Setting intention

“Do you think you’ll run again?”

My attention is pulled from staring out the window. I suddenly can’t remember what we were just talking about.

“After all you’ve had to go through, will you even want to?” my dad asks.

Bless him.

For someone like me, this is a question with only one answer. But many runners get asked this all the time — and in fact, it’s not the first time I’ve had this question (suggestion?) posed to me while dealing with a major injury. It’s akin to the fabled non-runner doctor trope who suggests that you might as well stop running forever because your knee is hurting a little bit ergo running is bad for you. I admit to not being entirely appreciative of the fact that, for much of our population — including our parents, partners, friends, all of whom merely put up with us — running for pleasure is so absurd that most would happily take the get-out-of-jail-free card to never have to do it again. I wouldn’t run unless a bear was chasing me! (a terrible time to opt for running, IMO.)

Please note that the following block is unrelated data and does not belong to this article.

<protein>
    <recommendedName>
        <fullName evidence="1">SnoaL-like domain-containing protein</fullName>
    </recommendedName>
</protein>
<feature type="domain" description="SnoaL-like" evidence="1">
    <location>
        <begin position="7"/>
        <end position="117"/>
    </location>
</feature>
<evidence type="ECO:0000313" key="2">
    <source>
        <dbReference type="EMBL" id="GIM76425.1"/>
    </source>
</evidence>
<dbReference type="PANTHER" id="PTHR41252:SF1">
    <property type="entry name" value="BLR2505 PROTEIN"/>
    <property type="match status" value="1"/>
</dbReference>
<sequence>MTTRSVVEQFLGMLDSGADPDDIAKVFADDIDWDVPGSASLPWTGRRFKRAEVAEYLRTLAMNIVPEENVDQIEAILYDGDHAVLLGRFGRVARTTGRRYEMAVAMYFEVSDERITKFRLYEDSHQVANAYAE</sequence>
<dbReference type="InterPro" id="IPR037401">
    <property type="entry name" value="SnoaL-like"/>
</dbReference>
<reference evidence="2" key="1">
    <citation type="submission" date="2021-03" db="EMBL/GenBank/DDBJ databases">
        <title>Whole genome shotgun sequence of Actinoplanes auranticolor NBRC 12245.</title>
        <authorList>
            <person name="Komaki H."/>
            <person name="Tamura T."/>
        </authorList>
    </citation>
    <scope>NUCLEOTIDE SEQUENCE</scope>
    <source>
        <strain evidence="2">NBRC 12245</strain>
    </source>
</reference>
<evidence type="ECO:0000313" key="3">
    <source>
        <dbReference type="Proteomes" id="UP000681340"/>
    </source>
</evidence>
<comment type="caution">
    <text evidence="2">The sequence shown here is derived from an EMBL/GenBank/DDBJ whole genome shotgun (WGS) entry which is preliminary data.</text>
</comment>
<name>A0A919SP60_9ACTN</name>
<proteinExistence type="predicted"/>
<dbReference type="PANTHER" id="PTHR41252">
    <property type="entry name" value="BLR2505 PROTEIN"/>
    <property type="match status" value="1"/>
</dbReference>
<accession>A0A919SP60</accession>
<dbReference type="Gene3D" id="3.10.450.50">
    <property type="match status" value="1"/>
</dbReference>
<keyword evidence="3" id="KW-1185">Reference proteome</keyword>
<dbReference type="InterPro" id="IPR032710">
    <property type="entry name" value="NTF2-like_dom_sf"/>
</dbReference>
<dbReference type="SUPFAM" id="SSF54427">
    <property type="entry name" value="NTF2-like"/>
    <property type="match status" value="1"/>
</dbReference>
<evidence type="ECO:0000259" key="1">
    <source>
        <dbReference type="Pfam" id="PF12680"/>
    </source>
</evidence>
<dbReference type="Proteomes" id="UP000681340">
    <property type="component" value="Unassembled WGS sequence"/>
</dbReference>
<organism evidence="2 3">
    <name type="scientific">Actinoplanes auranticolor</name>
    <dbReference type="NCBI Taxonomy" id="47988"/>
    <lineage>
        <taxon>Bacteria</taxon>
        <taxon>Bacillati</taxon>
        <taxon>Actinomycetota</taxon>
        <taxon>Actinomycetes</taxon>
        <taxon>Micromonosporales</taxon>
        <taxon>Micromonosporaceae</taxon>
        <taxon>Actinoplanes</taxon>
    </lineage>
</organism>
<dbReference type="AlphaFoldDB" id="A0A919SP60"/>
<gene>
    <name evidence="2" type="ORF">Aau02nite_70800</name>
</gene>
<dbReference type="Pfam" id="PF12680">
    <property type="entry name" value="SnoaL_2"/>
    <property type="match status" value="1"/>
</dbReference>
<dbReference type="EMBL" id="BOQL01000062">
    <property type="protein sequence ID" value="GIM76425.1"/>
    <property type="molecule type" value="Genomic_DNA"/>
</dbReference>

Asking a die-hard runner if she ever intends to run again is like asking a mom if she’s still interested in momming when her kids come home from summer camp. I can’t imagine life without running. And while I intend to get back out there one day, I am fully aware that it may never be the same again. Training for competition and logging “high” volume mileage might be a thing of the past. And, sure, if I quit the sport today, I’d be reasonably satisfied with what I’ve accomplished. But running is my lifelong pursuit, as personal and purposeful as running a business, or writing a book, or traveling the world. Whether I can run 5 miles a week or 50 does not matter.

But I didn’t have surgery just to come out the other side assuming that I might not have a chance. To say it feels like a new beginning might be a stretch, but the future looks brighter on this side. Many runners have come back from far more invasive and serious procedures to resume their practice stronger and smarter than before. I have to believe that I have a place within that narrative.